The answer is no.

First, I argue that it is consistent with ZF that a Dedekind
finite set $A$ can map onto $A\times 2$, and much more.

To see this, begin with any infinite Dedekind finite set $B\subset 2^\omega$, which is furthermore dense in the sense that any finite binary sequence has extensions in $B$. It is consistent with ZF that such a dense set $B$ exists, since in fact the usual symmetric-model arguments produce infinite Dedekind-finite sets that are dense.

Let $A$ consist of the finite non-repeating sequences from
$B$. Note that $A$ is still Dedekind finite, since any countably
infinite subset of $A$ can be used to produce a countably infinite
subset of $B$. Moreover, I claim that $A$ surjects onto
$A\times 2$ and indeed, onto $A^{{\lt}\omega}$.

To see that $A$ surjects onto $A\times 2$, given $a=\langle b_0,\ldots,b_n\rangle\in A$, let $j$ be the first bit of $b_0$ and define $f(a)=(\langle b_1,\ldots,b_n\rangle,j)$. This is onto, since given any $(\langle b_1,\ldots,b_n\rangle,j)$, we just adjoin $b_0$ starting with digit $j$ to form $a=\langle b_0,\ldots b_n\rangle$, which maps to the original pair.

For fun, let me show somewhat more, namely, that $A$ actually surjects onto $A^{{\lt}\omega}$. I shall define a function $f:A\to A^{{\lt}\omega}$ as follows. Suppose that we are given $a=\langle
b_0,\ldots,b_n\rangle\in A$. In order to define $f(a)$, we look at a certain finite initial segment of $b_0$, which we take to code a number $k$ and maps $\pi_i:n_i\to n$ for $i\lt k$. This can be coded in some canonical way, whose details are not important. (For example, perhaps $b_0$ starts with $k$ many $0$s, and after this there are $k$ blocks of $1$s, with the $i^{th}$ block of length $n_i$, and after this the bits are given to define the maps $\pi_i:n_i\to n$.) We use these maps to assemble $f(a)$ from the rest of the reals $b_1,\ldots,b_n$. Specifically, let $f(a)=\langle
\vec x_0,\ldots,\vec x_k\rangle\in A$, where $\vec x_i=\langle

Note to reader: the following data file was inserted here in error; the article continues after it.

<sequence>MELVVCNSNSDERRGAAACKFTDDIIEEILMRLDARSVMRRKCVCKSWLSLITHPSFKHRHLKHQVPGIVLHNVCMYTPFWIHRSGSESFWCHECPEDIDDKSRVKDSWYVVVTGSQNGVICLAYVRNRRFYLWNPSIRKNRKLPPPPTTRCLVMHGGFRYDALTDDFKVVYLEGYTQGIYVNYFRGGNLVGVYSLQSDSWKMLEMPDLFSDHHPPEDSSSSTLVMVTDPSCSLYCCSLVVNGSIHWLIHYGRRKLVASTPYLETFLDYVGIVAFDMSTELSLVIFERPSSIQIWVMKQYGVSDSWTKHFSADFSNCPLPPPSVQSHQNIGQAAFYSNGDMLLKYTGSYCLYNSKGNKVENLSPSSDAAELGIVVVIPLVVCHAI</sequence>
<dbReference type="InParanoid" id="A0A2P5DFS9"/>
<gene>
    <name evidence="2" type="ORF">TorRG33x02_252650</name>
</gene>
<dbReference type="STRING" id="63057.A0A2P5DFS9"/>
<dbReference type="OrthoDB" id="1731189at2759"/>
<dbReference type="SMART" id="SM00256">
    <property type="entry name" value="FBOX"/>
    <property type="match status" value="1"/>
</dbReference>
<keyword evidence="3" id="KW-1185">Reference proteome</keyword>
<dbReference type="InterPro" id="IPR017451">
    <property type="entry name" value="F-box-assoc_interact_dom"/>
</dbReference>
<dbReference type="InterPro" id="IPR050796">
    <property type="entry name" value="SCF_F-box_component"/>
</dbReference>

b_{\pi_i(0)},\ldots,b_{\pi_i(n_i-1)}\rangle$. That is, each $\vec x_i$ enumerates a subset of $b_1,\ldots b_n$ in the order specified by $\pi_i$. In summary, a finite part of $b_0$ tells us how to assemble $f(a)$ according to a definite procedure from the other reals $b_1,\ldots,b_n$ appearing in $a$. (And if $b_0$ happens not to code things correctly, then we default to some constant value.) This defines $f:A\to A^{{\lt}\omega}$ without using the axiom of choice.
Furthermore, the map is surjective, since for any finite sequence
of injective tuples $\langle \vec x_0,\dots,\vec x_k\rangle$ from $B$, we may consider the reals appearing in those tuples and enumerate them $b_1,\ldots,b_n$, deleting repetitions, and then assemble a suitable $b_0$, using the fact that $B$ is dense in order to know that our desired collection of maps $\pi_i$ for $i\lt k$, which is coded by some finite binary sequence, can be extended to an element $b_0\in B$. It follows that $f(b_0,b_1,\ldots,b_n)$ is exactly the desired sequence of tuples. This surjectivity argument does not use the axiom of choice.

In summary, $A$ surjects onto $A\times 2$ and even $A^{{\lt}\omega}$, but it is not bijective with $A\times 2$ or indeed with any superset of $A$, since it is Dedekind finite.

Thus, one cannot deduce in ZF that $A$ is bijective with $A\times 2$, just from knowing that it surjects onto $A\times 2$. This is true even when $A$ is a set of reals, since the example provided above has a bijection to a set of reals.